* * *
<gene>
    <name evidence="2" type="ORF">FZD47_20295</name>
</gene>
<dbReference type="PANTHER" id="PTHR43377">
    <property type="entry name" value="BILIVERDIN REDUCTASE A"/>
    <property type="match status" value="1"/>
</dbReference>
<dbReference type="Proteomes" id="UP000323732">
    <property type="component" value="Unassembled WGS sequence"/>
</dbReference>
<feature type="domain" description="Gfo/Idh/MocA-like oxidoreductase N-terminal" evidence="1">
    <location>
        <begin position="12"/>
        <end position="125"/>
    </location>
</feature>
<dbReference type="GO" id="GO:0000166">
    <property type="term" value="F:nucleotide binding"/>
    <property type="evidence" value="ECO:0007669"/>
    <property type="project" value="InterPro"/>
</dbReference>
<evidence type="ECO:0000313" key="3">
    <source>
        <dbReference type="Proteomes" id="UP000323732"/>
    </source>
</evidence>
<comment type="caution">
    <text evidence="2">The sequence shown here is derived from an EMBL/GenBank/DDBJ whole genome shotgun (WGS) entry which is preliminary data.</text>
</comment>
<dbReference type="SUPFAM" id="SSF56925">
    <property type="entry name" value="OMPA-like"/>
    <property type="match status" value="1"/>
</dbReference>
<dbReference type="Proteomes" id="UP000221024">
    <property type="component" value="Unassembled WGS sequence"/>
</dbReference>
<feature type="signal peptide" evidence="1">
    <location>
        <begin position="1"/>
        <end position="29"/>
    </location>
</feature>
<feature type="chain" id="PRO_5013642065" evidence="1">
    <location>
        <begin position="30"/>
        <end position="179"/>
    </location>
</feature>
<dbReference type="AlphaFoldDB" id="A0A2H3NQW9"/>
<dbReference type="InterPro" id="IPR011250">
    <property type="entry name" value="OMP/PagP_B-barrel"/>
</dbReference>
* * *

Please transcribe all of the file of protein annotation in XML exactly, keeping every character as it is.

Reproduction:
<gene>
    <name evidence="2" type="ORF">FZD47_20295</name>
</gene>
<dbReference type="PANTHER" id="PTHR43377">
    <property type="entry name" value="BILIVERDIN REDUCTASE A"/>
    <property type="match status" value="1"/>
</dbReference>
<dbReference type="Proteomes" id="UP000323732">
    <property type="component" value="Unassembled WGS sequence"/>
</dbReference>
<feature type="domain" description="Gfo/Idh/MocA-like oxidoreductase N-terminal" evidence="1">
    <location>
        <begin position="12"/>
        <end position="125"/>
    </location>
</feature>
<dbReference type="GO" id="GO:0000166">
    <property type="term" value="F:nucleotide binding"/>
    <property type="evidence" value="ECO:0007669"/>
    <property type="project" value="InterPro"/>
</dbReference>
<evidence type="ECO:0000313" key="3">
    <source>
        <dbReference type="Proteomes" id="UP000323732"/>
    </source>
</evidence>
<comment type="caution">
    <text evidence="2">The sequence shown here is derived from an EMBL/GenBank/DDBJ whole genome shotgun (WGS) entry which is preliminary data.</text>
</comment>
<dbReference type="SUPFAM" id="SSF56925">
    <property type="entry name" value="OMPA-like"/>
    <property type="match status" value="1"/>
</dbReference>
<dbReference type="Proteomes" id="UP000221024">
    <property type="component" value="Unassembled WGS sequence"/>
</dbReference>
<feature type="signal peptide" evidence="1">
    <location>
        <begin position="1"/>
        <end position="29"/>
    </location>
</feature>
<feature type="chain" id="PRO_5013642065" evidence="1">
    <location>
        <begin position="30"/>
        <end position="179"/>
    </location>
</feature>
<dbReference type="AlphaFoldDB" id="A0A2H3NQW9"/>
<dbReference type="InterPro" id="IPR011250">
    <property type="entry name" value="OMP/PagP_B-barrel"/>
</dbReference>